The Government has also created the Computer Emergency Response Team (hereinafter referred to as “CERT-In”) in addition to the IT Act in order to respond to cyber security risks and vulnerabilities and work with other authorities.
In order to exchange knowledge and best practices on cyber security, the Government also collaborates with other nations, international organisations, and countries.
In addition, the Government has started several programmes to raise public awareness of data privacy and cyber security, such as the Digital India programme, which aspires to make India into a society and economy that, is enabled by technology.
The Indian Government’s adoption of the Central Monitoring System (hereinafter referred to as “CMS”) is another illustration of how it wants to have more access to communications.
Because of technology, security organisations can bypass service providers and intercept talks directly. Whether the technology will enable for the surveillance of digital communications and internet traffic in addition to telephonic calls is not yet evident. What checks and balances the system has in place is likewise unknown.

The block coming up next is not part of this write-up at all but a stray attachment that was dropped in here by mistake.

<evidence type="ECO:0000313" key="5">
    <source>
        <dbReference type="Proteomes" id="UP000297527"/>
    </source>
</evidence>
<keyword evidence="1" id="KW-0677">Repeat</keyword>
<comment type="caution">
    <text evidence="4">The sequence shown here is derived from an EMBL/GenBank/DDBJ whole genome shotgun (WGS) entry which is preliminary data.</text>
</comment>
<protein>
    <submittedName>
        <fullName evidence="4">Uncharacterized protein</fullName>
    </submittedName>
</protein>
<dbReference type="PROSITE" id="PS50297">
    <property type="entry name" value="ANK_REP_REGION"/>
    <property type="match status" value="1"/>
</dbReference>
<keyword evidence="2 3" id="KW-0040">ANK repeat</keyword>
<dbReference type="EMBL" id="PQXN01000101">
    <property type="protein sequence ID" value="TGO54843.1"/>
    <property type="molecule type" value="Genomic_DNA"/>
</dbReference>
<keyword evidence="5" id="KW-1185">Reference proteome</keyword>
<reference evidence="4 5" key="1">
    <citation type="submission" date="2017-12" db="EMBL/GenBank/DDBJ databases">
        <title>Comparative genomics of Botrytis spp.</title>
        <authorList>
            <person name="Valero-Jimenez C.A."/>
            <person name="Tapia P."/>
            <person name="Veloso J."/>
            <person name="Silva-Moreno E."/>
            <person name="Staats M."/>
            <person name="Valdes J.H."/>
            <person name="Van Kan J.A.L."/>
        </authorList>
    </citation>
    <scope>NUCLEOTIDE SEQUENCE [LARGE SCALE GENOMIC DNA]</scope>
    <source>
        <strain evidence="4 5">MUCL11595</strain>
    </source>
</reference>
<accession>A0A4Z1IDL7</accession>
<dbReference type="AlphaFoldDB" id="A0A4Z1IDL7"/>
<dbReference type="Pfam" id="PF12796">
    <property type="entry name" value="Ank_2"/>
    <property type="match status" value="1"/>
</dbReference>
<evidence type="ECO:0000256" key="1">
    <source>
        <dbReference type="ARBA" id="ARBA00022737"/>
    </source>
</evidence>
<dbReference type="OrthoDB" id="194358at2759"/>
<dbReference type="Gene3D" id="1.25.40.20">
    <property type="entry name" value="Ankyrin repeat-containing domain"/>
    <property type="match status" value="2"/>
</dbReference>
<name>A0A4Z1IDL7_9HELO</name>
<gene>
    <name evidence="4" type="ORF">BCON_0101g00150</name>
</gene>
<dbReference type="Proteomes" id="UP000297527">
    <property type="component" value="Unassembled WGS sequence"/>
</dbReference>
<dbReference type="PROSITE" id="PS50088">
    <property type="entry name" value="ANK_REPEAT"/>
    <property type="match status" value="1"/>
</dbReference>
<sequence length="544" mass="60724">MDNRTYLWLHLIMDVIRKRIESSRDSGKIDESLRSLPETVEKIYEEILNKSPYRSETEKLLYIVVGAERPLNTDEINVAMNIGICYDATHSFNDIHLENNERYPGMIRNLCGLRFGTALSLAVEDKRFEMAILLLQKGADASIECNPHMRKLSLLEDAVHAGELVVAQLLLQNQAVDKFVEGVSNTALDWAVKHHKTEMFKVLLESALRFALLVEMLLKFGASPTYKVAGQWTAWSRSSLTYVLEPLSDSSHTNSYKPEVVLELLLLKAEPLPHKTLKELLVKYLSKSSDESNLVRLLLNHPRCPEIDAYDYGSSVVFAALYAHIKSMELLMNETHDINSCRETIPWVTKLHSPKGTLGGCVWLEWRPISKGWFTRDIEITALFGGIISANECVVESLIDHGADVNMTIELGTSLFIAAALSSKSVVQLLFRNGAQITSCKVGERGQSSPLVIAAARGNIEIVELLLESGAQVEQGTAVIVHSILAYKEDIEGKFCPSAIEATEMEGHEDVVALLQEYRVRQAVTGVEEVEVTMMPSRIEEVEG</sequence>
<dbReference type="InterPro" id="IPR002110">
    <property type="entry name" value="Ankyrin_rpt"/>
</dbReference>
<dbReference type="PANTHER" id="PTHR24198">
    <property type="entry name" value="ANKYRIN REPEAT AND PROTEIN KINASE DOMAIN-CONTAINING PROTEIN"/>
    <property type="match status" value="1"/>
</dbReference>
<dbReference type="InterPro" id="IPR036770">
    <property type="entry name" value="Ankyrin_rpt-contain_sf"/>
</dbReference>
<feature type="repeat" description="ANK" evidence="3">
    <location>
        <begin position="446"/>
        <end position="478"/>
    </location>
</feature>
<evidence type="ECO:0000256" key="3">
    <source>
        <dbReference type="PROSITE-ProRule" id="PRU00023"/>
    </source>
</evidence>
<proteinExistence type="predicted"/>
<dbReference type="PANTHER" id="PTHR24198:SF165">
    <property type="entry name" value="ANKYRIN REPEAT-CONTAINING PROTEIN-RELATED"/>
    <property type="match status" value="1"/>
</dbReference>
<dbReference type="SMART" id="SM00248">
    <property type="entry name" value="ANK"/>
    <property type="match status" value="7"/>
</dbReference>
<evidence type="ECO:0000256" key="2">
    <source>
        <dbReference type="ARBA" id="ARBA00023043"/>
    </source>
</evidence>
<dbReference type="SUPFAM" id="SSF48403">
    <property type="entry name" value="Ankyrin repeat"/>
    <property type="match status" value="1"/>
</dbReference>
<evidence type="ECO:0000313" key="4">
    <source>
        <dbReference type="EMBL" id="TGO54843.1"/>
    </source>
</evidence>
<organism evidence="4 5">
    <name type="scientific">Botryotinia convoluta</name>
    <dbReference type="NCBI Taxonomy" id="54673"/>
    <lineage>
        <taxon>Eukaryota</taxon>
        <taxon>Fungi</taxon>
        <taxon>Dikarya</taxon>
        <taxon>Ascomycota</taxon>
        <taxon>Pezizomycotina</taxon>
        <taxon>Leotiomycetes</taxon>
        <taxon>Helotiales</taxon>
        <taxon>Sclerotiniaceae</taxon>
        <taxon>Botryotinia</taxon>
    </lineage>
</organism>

The Government removes the service provider from the situation, which not only removes a possible check since service providers might refuse illegitimate demands, but also removes the opportunity for businesses to be open about the interception requests that they accede to.
Moreover, the Government is also making efforts to: monitor personal data and not hamper the rights of an individual by directing any authority or agency to intercept, monitor, and enable surveillance of data or privacy of an individual if the act is done for maintaining peaceful relations with other countries, securing public order and national interest, preventing the commission of cognizable offences, or for a variety of other reasons.